Ceren, the “Pompeii of the Americas”

Lawndale News Chicago's Bilingual Newspaper - Commentary

by Daniel Nardini

For over 30 years, archeologists, especially from the University of Colorado, have been excavating a major site of a former Mayan village in El Salvador. Called Ceren, the archeological site was once a thriving Mayan village during the Mayan Classical period (250-900 A.D.). What makes it unusual is that it was smothered in volcanic ash from nearby Loma Caldera volcano in about the year 660 A.D. Everything was so carefully preserved that this site has been dubbed the “Pompeii of the Americas.” And an amazing site it is. Buildings, storage facilities, family homes and implements, and even food like corn cobs have been carefully preserved. The site tells all about how the common people lived in Mayan society.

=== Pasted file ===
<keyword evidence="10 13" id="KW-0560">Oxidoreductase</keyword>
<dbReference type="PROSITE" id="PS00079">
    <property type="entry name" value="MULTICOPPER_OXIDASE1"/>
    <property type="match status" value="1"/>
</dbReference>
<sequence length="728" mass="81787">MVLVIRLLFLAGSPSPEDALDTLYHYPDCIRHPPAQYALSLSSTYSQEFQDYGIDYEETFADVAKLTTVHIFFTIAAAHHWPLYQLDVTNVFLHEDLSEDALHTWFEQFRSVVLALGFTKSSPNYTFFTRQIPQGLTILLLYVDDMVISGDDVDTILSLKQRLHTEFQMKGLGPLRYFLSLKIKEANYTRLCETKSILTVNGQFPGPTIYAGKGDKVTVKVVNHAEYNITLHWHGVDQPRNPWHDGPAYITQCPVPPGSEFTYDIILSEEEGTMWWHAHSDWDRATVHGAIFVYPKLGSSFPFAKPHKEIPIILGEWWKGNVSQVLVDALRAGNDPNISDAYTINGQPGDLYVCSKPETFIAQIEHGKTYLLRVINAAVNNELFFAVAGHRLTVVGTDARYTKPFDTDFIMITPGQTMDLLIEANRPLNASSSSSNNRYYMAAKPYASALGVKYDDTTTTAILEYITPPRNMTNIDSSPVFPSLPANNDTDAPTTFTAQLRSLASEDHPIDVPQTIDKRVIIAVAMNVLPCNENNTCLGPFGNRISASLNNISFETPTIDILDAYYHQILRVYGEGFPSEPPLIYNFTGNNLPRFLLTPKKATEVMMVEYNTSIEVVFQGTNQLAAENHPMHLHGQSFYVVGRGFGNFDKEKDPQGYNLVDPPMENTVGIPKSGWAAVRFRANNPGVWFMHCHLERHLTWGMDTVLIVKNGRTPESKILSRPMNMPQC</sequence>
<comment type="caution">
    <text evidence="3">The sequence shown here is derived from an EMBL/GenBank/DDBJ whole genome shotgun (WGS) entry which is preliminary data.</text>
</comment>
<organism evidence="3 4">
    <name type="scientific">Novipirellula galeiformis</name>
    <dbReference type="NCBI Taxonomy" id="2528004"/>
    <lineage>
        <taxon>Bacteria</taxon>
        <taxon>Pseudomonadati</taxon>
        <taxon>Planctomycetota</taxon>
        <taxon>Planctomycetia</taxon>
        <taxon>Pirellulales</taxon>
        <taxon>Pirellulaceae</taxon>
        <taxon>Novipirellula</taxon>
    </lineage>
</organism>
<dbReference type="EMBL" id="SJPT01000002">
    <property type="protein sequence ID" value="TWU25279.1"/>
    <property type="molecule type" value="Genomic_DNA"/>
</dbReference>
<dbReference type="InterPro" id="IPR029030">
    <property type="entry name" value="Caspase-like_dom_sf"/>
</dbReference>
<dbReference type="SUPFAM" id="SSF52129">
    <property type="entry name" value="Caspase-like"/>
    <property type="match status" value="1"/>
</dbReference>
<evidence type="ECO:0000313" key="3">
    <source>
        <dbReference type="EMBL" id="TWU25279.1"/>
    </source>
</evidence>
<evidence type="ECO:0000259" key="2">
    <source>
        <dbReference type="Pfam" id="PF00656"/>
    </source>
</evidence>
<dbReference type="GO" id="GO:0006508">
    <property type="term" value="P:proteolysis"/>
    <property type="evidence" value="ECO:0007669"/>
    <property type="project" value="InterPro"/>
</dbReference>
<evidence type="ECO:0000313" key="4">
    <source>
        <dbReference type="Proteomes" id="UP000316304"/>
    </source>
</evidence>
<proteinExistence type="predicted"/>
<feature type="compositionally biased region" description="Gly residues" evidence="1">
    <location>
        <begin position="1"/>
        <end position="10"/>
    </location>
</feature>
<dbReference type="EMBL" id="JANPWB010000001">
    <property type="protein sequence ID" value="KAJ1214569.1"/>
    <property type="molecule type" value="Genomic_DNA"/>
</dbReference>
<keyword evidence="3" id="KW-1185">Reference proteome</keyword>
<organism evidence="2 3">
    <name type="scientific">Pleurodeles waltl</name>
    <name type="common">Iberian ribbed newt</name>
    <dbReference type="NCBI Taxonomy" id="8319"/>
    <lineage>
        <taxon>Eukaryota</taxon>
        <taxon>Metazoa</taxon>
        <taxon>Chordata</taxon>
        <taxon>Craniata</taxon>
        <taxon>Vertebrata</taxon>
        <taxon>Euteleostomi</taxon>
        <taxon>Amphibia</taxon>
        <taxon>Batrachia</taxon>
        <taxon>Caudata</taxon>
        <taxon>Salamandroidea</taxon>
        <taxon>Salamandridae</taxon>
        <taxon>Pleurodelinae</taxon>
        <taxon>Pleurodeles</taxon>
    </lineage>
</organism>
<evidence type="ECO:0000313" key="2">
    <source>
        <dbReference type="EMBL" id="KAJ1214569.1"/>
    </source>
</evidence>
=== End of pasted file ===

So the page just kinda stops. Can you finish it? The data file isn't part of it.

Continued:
Unlike the major ancient Mayan sites, we find no pyramids, no giant plazas, no temples, and no paraphernalia of the Mayan ruling elite in Ceren. We only find the things and facilities of how common people lived, worked, and governed themselves. This is important because for the most part we had really little to no knowledge of how the common people lived. The ancient site of Ceren is helping archeologists fill in these gaps. Even though the site was founded well over 30 years ago, excavation is an on-going project and this site may still turn up things we did not know before. While the Mayans did leave a good deal of writing behind, there are still many questions and mysteries about the ancient Mayan civilization that we can only guess at now. How the common people lived in the overall Mayan civilization still remains a major question. Hopefully, Ceren can start to help answer some of these questions.

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